Investment Property - Misleading Action

Published on Thursday, 05 December 2013. Posted in Case Studies


The potential buyers, Mr and Mr D, asserted that the Agent’s sales particulars were misleading as they had described the Property as being ‘ideal for any investment’, yet they had discovered through their solicitor that the lease contained a covenant preventing the Property from being sub-let, making it unsuitable for a buy to let investment. The Agent responded stating that they had been unaware of the covenant, that this was a matter for legal representatives to determine and, therefore, they could not be held accountable for
Mr and Mr D’s losses.


I was satisfied that Mr and Mr D were intending to purchase the Property as an investment on a ‘buy to let’ basis and that the Agent was aware of this. I consider that a common sense interpretation of ‘ideal for any investment’ is that the property concerned would provide a potential return for the capital invested, and in particular that it would be suitable as a buy to let purchase. In this case, the Agent failed to demonstrate that they had taken any steps to support making such a statement which, at the minimum, would constitute obtaining the Seller’s approval of the sales particulars. The Seller was aware of the covenant in this case and had enquiries been made, it would have become apparent that such a statement would not have been correct.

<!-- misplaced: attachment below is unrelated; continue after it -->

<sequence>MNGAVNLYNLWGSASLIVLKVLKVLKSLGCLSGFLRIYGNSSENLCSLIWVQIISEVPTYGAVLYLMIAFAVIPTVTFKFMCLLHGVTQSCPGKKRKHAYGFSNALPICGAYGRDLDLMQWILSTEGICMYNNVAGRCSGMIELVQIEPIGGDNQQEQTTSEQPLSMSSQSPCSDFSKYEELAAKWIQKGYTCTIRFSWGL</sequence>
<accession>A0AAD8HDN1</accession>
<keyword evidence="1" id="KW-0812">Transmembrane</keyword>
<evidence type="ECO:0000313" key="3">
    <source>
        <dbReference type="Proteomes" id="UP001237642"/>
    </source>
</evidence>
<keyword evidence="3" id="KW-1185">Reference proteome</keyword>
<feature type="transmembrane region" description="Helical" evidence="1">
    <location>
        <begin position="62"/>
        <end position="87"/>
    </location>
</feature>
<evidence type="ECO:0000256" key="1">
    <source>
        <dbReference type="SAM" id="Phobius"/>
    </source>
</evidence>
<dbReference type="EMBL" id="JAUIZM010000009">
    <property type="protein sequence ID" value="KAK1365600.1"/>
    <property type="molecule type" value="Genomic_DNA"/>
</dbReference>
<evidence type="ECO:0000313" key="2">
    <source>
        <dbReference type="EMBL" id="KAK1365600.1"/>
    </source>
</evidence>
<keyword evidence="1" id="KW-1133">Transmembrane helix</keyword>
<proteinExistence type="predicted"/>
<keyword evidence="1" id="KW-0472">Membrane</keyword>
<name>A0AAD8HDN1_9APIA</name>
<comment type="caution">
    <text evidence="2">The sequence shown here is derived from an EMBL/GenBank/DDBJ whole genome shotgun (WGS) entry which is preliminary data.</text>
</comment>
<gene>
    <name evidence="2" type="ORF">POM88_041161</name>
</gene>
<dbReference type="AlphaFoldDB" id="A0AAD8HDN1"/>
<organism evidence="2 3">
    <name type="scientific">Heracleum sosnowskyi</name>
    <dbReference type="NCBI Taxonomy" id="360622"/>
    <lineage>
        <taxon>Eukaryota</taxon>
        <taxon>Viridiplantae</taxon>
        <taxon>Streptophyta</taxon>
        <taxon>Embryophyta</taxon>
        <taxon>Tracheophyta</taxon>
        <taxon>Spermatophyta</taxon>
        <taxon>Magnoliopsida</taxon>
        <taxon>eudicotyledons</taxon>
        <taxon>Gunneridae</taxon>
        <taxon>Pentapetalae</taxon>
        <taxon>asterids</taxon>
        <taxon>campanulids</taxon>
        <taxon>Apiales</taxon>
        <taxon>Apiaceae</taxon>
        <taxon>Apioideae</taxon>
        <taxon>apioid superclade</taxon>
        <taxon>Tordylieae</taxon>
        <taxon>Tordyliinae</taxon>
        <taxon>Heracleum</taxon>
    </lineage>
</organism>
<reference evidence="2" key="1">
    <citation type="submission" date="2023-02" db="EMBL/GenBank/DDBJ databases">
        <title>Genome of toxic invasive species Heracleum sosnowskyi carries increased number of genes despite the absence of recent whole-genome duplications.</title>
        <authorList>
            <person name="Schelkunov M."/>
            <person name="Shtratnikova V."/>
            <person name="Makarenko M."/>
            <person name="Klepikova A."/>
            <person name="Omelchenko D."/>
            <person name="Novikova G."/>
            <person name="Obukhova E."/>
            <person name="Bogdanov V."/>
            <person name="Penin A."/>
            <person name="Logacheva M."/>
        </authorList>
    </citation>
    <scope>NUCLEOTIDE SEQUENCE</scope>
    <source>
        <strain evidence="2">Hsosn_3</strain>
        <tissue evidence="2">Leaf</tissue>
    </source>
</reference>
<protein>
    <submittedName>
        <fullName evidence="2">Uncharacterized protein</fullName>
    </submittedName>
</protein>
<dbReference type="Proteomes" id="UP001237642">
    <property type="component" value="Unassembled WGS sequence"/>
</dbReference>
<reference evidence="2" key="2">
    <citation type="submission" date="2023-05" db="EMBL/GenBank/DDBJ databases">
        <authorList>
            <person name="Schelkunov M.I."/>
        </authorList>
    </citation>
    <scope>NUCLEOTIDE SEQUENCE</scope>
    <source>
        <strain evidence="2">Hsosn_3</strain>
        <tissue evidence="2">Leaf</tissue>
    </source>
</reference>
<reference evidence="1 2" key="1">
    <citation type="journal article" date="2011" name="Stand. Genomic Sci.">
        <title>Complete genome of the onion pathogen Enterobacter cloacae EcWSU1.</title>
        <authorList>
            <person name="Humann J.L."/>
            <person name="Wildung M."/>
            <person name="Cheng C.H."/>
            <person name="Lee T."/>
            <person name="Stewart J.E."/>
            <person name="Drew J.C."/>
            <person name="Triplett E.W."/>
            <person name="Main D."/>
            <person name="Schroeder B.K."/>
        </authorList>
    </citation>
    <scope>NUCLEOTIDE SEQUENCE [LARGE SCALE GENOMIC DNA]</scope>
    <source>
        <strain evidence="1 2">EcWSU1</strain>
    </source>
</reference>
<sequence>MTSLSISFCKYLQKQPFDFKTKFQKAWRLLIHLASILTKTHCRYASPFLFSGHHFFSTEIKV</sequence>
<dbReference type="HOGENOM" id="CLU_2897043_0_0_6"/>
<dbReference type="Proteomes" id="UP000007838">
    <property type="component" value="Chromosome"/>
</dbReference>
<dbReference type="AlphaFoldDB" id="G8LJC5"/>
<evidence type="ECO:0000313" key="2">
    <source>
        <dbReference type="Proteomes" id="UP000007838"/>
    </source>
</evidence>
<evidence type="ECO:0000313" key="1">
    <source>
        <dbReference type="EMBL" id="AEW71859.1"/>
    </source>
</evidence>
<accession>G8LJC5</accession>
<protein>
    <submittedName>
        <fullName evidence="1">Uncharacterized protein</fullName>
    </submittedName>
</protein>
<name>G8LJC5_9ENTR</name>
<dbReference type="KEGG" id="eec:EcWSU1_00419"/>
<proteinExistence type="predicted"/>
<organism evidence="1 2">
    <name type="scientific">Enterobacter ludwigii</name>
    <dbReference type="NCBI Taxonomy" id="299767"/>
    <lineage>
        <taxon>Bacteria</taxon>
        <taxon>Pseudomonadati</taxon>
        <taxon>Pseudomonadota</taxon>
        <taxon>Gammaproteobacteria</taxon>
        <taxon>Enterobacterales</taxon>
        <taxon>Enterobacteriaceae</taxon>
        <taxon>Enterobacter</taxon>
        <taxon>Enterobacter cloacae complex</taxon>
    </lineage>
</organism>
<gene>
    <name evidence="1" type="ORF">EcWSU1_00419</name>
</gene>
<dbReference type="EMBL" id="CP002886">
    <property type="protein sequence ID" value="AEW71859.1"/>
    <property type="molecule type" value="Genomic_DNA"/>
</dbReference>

When describing a property as suitable for investment I consider that agents should be able to demonstrate that they have taken reasonable steps, prior to placing the property on the market, to ensure that there are no restrictions which would prevent it from being utilised for investment. This did not occur in this case. Had the Agent done so they would not have made such a statement and Mr and Mr D would not have considered the Property. I supported the complaint, making an award of £795 which included the solicitor’s fee, mortgage broker’s fee and the mortgage application fee that Mr and Mr D incurred in their attempt to purchase the Property.


Agents should exercise caution when describing properties as suitable for investment. If an agent advertises a property as being suitable for investment then I expect them to be able to demonstrate that they have taken all reasonable steps to ensure this is the case and that the Property can be sub-let. In this case, the Agent’s failure to demonstrate such caution resulted in a misleading statement being made contrary to their obligations under Paragraph 5h of the TPO Code of Practice and the CPRs.